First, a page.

(Kind of a stream-of-consciousness post –  one thing leads to another . . . )

I was checking out what  Readings we’re  going to hear tomorrow   –  they are the same Readings that have been appointed for this Sunday   (the Fifth Sunday after the day of Epiphany)    that people have heard for many, many centuries.


I chose this picture because it shows the ancient basilica that my friend grew up in, in Vicenza, Italy,  and she told me how these Readings were commonly  handled every Sunday.    There is a myth that    (use a deep, serious voice):   “The Catholic Church kept the knowledge of the Bible away from the people . . . .”

The truth is, as my friend testified,  we get two good Readings from the Bible every day,  as well as every Sunday;    the priest will give a short sermon showing what the Readings mean and how they fit into the day;  and then often – it used to be common – the people would come back to the church and received a deeper, more extended lesson.  (The Mass is not for having Bible studies!)

So, what will we learn tomorrow?    The Christian person behaves with:  “. . .  mercy, benignity, humility, modesty, patience: bearing with one another and forgiving one another, if any have a complaint against another: even as the Lord hath forgiven you, so do you also. But above all these things have charity, which is the bond of perfection . . . .  (from Colossians 3)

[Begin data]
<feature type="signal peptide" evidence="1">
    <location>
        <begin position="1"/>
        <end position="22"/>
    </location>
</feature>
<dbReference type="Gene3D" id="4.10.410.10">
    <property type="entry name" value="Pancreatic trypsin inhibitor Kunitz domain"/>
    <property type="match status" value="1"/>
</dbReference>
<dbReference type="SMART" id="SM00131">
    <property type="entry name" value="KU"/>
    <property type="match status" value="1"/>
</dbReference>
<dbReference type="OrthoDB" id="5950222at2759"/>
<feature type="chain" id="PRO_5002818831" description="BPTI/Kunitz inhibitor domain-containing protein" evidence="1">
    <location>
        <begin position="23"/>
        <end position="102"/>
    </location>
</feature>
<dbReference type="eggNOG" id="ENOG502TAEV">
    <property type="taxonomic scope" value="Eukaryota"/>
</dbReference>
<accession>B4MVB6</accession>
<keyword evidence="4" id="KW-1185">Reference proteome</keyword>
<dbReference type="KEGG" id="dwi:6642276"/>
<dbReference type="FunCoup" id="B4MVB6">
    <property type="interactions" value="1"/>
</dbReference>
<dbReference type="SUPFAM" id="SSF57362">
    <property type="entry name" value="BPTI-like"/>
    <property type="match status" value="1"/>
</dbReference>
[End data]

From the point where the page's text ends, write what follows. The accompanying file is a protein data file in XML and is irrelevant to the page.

Whew!    There could be a lot of teaching  (and learning)  in that partial passage!)   But it ends in “charity” –  something we now call “love.”    Are they the same thing?

Pick any one of those adjectives listed above,   humility,   modesty,  patience, etc.,  and any individual person would have a lot of hard work, introspection, and determination to make such things a part of his life,  but they all lead up to some aspect of charity (loving others).

But there is a false charity too.    “Love thy neighbor”?     Who is my neighbor?     The example Jesus gave was the story of the Good Samaritan.    I hope the details are familiar to you,  but notice that the injured man was right there next to the Samaritan.     The Samaritan could see the injury,  he could see the need,  he could see the whole situation and, with some inconvenience and cost to himself,  the Samaritan . . .  showed love.


He was ready.  He had charity in his heart.

In Finland and Sweden  there is a quaint holdover from the time when they used to be Christian nations.     They are colorfully painted  little statues of a “poor man”  or  cute little old ladies or sometimes of animals,   and somewhere on the statue there is a little  slit into which you can make a donation – to help the poor.    Tourists like to take pictures of these little statues,  but most often they don’t know what they’re for anymore.


The Poor Man boxes are to help you make donations that will aid the people in your town or in your parish.   Your loving and sympathetic help is for your  neighbor, your  proxima . That’s who the subject of your charity should be:    Someone you know.   Or someone whom you trust knows.  You can help him help a needy person.    Or maybe – maybe, maybe – an organization that you know who actually works among some  actual needy people that you’re thinking about.